Check Out These Places When Visiting Osaka! Top 5 Yokocho Alleys Crammed with Various Shops
There are many yokocho (alleys) that exist all over Japan, characterized by the presence of numerous small shops standing side-by-side from the main street up to the back street. They are also famous as sightseeing spots, because they are filled with places where people can enjoy the vibe from the olden days. Here are five of the best yokochos in Osaka!
1. Hozenji Yokocho
Hozenji Yokocho, which appears in a lot of novels and songs that are set in Osaka, is a symbolic spot that represents the business district of Minami, the heart of Namba. The two lanes measuring at about 80m length-wise and 3m width-wise in this yokocho are packed with approximately 60 shops, such as well-established restaurants and okonomiyaki (savory pancakes) joints. When night falls, the dim light of the lanterns cast against the stone pavement cover the area with an elegant glow. If you visit this yokocho, try to drop by Hozenji Temple, which is located in the middle of the street. It is believed that throwing water on the statue of Fudo Myoo, which is more popularly known as Mizukake Fudo, will make your wishes come true.
2. Janjan Yokocho
Janjan Yokocho can be found in Shinsekai (New World), a district where Tsutenkaku, the symbolic tower of Osaka, rises. It is named Janjan Yokocho because customers were lured into the street's stores through the clanging (“janjan” in Japanese) sounds of the shamisen (three-stringed lute). Its official name is Nanyodori Shotengai. It is about 180m long and 2.5m wide and has rows of shops, such as kushiyaki (deep-fried meat, vegetables and other ingredients on a skewer) restaurants, tachinomiya (standing bars), old-fashioned coffee shops and other establishments. There are also amusement centers where you can enjoy target shooting, shogi (Japanese chess) halls, and other facilities that are mixed in with eateries and bars. Come to this alley and soak in the working-class vibe!
3. Ohatsu Tenjin Urasando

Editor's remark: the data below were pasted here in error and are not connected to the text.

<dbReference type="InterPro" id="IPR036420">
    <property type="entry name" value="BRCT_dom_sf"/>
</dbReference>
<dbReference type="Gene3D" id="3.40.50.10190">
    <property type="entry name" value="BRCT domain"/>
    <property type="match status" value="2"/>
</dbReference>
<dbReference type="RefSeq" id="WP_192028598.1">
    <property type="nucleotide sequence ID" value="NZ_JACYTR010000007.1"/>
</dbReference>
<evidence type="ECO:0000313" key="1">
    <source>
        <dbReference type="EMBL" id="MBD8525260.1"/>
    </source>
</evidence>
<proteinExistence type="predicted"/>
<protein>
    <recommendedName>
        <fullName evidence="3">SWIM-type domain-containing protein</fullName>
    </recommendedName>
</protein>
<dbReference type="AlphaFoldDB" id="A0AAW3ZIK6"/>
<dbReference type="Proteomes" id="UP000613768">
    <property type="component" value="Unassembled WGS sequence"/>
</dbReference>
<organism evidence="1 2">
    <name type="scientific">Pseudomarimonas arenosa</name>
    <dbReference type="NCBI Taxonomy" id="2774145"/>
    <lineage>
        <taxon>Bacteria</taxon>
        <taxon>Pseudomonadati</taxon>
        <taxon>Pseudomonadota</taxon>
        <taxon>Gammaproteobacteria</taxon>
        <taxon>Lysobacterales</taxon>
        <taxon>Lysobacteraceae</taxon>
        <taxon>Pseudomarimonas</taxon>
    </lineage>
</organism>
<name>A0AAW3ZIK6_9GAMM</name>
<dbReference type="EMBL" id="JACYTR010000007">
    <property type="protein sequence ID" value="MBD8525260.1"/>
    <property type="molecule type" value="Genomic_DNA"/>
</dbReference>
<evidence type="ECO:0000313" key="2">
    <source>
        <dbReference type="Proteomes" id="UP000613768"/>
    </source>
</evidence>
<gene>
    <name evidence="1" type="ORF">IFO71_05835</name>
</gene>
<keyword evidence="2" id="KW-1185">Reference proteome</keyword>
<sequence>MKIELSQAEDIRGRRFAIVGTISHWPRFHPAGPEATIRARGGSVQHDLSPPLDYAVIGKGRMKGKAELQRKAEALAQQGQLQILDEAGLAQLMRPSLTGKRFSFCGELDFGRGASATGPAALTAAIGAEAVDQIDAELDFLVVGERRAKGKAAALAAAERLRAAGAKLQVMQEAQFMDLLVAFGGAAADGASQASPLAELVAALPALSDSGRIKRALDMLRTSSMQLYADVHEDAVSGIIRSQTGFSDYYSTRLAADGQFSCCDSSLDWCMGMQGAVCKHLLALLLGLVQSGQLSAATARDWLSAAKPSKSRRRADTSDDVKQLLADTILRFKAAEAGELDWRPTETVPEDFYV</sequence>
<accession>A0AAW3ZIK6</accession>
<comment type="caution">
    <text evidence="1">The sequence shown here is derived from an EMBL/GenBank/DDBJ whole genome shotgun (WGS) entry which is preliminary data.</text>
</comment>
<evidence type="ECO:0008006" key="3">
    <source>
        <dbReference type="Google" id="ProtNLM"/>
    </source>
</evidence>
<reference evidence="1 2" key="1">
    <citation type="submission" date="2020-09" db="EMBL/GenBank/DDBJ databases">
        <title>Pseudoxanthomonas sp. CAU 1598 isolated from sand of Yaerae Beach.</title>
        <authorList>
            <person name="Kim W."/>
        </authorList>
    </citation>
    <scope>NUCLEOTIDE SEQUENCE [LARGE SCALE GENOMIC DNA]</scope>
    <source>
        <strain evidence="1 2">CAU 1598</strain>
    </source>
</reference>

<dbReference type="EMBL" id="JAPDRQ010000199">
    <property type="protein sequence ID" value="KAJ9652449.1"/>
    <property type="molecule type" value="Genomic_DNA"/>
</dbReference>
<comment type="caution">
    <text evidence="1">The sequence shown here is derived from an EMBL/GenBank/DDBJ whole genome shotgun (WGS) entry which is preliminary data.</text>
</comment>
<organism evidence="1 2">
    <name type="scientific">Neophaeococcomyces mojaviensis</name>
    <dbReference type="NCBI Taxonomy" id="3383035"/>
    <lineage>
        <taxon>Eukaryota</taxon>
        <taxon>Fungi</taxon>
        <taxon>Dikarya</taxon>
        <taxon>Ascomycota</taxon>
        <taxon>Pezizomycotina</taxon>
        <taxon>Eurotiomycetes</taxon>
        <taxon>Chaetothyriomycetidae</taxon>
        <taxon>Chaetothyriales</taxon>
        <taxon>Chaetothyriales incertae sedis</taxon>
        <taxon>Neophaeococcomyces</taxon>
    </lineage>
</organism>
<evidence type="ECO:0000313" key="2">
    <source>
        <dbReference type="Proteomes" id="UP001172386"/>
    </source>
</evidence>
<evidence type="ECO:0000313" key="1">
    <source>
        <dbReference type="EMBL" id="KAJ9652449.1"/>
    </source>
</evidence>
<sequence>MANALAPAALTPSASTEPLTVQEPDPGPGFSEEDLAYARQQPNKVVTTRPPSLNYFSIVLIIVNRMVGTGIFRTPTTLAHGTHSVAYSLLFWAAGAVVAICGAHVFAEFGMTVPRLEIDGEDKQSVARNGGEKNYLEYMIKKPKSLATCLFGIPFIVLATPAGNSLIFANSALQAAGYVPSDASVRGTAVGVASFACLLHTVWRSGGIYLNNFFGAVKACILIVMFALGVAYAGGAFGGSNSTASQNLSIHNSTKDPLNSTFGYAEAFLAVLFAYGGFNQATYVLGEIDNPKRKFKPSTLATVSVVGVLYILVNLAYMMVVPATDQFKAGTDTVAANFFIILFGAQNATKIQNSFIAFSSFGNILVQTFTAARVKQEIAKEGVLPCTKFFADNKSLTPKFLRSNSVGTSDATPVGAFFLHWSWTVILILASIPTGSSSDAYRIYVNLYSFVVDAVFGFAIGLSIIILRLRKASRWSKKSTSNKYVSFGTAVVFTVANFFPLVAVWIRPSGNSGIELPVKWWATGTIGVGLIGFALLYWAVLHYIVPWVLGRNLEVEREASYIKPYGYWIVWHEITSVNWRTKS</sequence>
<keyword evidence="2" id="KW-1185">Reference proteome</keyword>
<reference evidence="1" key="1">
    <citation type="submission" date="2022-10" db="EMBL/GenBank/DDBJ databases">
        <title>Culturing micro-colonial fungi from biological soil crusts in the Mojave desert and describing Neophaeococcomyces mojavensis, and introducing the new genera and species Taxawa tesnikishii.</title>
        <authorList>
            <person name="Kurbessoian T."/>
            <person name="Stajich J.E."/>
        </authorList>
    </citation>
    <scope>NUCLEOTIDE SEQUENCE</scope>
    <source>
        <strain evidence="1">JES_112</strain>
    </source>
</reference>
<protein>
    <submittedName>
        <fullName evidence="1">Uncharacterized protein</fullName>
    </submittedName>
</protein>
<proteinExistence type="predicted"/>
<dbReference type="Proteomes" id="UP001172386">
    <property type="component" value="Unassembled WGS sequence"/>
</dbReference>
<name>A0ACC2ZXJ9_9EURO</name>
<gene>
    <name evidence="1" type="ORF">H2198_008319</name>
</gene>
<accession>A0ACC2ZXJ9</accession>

Ohatsu Tenjin Urasando, more commonly called Ohatsu Tenjin, is a place near Umeda’s Tsuyu no Tenjinja. The small back street of the 60-year-old Ohatsu Tenjin Shotengai is a bar street that opened in March 2015. Some of the shops that line this street are fancy French, Italian and oyster restaurants, but there are also establishments like sushi bars where you can dine at reasonable prices. All the establishments have chairs and tables inside, as well as in front of their shops. Here, you can have great fun dining on delicious dishes and drinking alcohol in a merry, free manner.
4. Hankyu Kappa Yokocho
Hankyu Kappa Yokocho is located under the elevated railway tracks of Hankyu Railway’s Umeda Station. It has been loved as a restaurant district by a wide range of people since it opened in 1975. This yokocho is filled with izakayas (Japanese taverns) where workers make a quick stop on their way home from work, trendy bars that are popular with the younger generation, and casual dining restaurants that are recommended for families. There is a long list of shops that offer a variety of dishes, including Osaka’s specialty dishes, Japanese dishes, seafood meals and ramen. The entrance to this alley is marked by a billboard that shows a kappa (mythical water-dwelling creature), the area’s mascot. This alley is found in Umeda - the center of Osaka - so it would be easy to drop by while sightseeing and shopping.
5. Naniwa Kuishinbo Yokocho
Naniwa Kuishinbo Yokocho is located in Tempozan – the home of Kaiyukan Aquarium, the world’s largest aquarium. It is a food theme park found inside the Tempozan Marketplace. The interior of this establishment was inspired by the townscape of Osaka during the vibrant 1960s era. Here, you can enjoy the traditional tastes and flavors of Osaka’s specialty dishes, such as takoyaki (made by putting octopus slices and other ingredients into batter made from wheat flour, and then cooking the batter into balls), okonomiyaki (made by mixing meat, seafood, cabbage and other ingredients with batter made from wheat flour, and then cooking the mixture into round pancake-like shapes), and kushikatsu (deep-fried meat and vegetables on skewers). Don’t miss the decorations that reproduce Osaka’s cityscape from the olden days, such as the retro three-wheel truck that is famous as a spot for taking commemorative photos.
This article featured spots with different atmospheres, ranging from traditional yokocho alleys to fancy bar streets and even a facility that has reproduced the cityscape of Osaka during the good old days! All these areas were designed with restaurants and other dining spots at the center, so how about checking them out during mealtime?
*Please note that the information in this article is from the time of writing or publication and may differ from the latest information.
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